THE LONDON Stock Exchange expects more companies and investors to pile into equities, following a year in which revenues at the exchange group jumped 50 per cent and adjusted profits were up 17 per cent.
The LSE said turnover topped £1bn in the year ending March, boosted by its purchase of clearing house LCH.Clearnet a year ago. The deal is set to produce €60m (£48.9m) in cost savings next year, beating forecasts.
Admission fees for firms joining the LSE’s primary markets rose 24 per cent to £39.9m in the year. Secondary trading brought in revenues of £218.3m, up 15 per cent, as the value of daily trades rose eight per cent to £4.3bn.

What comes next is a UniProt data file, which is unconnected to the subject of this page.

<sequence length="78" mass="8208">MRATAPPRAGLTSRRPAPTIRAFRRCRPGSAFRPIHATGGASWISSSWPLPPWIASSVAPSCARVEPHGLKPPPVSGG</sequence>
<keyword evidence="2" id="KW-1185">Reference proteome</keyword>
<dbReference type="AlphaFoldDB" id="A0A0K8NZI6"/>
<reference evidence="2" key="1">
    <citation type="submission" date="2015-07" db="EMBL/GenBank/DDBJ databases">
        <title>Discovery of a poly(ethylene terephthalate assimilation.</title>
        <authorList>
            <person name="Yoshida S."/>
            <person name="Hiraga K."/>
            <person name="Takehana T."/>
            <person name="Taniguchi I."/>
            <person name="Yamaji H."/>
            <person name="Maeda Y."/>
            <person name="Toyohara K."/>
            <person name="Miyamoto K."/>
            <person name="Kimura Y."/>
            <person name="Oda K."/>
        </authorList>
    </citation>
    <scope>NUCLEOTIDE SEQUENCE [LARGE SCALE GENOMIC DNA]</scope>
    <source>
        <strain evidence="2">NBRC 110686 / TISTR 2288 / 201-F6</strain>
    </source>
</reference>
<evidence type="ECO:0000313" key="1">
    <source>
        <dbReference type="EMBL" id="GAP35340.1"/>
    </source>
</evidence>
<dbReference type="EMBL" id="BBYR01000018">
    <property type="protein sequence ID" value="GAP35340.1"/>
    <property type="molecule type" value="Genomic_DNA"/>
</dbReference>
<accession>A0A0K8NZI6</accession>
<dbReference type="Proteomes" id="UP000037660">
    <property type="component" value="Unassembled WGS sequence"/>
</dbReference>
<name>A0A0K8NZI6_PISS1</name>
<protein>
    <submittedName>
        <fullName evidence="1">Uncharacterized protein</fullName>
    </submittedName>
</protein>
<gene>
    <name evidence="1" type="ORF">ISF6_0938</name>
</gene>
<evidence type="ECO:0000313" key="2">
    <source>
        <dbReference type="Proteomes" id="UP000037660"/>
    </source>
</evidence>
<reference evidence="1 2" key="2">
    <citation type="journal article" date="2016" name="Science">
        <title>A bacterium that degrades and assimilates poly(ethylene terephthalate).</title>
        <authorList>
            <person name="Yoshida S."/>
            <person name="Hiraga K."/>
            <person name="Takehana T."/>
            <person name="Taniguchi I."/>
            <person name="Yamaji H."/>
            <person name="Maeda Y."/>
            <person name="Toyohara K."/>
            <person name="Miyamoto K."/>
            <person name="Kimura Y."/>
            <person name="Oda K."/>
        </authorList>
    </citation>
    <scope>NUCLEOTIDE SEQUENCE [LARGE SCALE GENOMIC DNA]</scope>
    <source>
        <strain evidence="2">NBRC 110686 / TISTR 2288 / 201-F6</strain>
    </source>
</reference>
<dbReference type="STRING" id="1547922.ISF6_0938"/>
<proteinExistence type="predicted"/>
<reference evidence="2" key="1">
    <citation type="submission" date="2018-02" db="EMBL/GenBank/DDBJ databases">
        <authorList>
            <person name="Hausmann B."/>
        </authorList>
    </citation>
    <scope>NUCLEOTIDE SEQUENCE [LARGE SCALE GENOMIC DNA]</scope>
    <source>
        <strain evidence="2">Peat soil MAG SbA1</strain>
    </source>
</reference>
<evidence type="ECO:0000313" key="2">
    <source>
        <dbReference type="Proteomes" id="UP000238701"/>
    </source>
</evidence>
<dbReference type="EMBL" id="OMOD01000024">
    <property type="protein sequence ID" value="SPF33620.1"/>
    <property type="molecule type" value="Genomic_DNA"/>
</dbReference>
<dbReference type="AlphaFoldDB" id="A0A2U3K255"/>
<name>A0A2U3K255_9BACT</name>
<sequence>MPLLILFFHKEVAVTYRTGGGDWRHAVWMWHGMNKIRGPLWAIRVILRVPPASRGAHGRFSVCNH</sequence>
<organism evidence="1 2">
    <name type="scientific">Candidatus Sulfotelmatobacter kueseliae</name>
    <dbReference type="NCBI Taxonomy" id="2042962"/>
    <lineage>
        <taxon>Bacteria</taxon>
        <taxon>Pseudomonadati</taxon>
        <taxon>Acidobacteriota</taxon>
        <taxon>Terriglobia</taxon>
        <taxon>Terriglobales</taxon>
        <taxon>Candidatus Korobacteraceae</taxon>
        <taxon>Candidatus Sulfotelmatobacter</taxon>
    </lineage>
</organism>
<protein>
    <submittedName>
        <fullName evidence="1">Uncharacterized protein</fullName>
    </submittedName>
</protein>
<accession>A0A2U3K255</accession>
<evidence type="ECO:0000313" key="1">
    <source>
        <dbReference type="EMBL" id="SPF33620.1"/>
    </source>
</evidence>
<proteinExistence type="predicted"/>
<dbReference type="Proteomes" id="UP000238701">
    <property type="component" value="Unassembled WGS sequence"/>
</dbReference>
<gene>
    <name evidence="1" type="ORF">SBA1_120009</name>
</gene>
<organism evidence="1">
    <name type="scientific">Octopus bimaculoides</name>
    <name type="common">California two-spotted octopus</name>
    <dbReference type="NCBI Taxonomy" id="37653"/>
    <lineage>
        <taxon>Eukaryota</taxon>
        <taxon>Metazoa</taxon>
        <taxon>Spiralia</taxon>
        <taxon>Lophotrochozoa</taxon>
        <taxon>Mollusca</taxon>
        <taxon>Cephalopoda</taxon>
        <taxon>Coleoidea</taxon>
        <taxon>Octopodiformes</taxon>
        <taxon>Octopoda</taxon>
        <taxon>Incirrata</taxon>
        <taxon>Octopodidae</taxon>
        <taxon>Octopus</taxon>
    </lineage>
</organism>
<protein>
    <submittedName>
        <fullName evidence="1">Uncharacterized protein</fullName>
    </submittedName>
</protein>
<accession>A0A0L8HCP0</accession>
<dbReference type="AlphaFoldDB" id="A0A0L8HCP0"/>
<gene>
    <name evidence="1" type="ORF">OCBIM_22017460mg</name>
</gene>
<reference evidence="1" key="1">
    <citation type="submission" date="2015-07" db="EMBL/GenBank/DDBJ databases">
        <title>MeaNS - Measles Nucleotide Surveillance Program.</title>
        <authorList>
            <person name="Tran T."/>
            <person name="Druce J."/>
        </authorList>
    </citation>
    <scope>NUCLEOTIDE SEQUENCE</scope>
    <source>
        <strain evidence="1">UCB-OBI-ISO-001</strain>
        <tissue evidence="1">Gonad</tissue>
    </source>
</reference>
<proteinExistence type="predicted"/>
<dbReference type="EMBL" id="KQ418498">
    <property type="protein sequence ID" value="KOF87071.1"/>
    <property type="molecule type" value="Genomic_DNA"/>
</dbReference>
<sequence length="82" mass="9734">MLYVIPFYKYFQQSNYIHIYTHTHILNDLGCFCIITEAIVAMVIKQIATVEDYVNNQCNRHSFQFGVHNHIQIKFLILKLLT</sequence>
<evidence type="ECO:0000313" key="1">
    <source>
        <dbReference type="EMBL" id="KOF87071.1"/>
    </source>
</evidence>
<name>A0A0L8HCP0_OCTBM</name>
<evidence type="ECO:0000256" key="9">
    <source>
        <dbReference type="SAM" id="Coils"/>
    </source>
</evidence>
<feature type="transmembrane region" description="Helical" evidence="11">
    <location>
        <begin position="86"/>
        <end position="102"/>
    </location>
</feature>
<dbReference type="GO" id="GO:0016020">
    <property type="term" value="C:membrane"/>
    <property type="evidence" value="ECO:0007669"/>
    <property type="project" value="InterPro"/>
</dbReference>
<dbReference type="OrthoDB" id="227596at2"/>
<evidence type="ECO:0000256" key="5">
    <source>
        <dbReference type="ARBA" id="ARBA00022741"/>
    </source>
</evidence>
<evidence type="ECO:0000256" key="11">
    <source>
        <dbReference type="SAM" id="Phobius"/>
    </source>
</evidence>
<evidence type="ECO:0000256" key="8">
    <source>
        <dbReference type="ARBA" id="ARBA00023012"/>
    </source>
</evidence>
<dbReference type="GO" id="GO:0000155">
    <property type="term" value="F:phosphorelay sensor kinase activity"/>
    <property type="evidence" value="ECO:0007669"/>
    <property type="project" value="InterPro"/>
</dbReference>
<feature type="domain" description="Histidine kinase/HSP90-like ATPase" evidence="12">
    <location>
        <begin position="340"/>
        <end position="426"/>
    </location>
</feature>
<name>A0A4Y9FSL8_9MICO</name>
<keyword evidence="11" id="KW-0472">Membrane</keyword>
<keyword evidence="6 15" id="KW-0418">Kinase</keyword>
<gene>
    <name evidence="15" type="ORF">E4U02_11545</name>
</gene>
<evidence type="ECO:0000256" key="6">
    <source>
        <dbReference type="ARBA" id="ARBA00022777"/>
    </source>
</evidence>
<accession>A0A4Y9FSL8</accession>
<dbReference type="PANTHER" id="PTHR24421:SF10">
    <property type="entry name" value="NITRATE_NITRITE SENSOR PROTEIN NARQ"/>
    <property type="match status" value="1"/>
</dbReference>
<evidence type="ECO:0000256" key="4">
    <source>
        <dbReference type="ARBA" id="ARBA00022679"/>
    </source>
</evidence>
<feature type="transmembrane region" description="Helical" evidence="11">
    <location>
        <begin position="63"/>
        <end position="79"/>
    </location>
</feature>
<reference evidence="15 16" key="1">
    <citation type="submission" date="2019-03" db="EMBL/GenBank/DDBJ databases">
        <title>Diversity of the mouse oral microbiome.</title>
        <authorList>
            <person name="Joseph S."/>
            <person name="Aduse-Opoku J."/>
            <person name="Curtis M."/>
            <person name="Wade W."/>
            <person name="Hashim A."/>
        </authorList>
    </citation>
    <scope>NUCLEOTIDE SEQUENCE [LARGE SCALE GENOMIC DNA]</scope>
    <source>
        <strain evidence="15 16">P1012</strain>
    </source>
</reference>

Chief executive Xavier Rolet said a growing line of companies are joining the queue to list on the London market, after a whopping £34bn was raised in equity issues last year. He believes they will soon be followed by investors who scaled back their stock holdings during the 2008 crash.
“In the UK and Europe populations are ageing, pensions funds need to increase their revenues, and the real economy is the only place they are going to get that growth,” he told City A.M. yesterday.
“The real, long-term growth can only come from the real economy and that’s equities. All these pension funds are short [of equity holdings] today.”
For the year, the LSE Group posted adjusted pre-tax profits of £445.9m.
The firm’s information services arm, including the FTSE index, grew operating profits 15 per cent to £169.7m. The FTSE 100 has this week approached the highest level since 1999.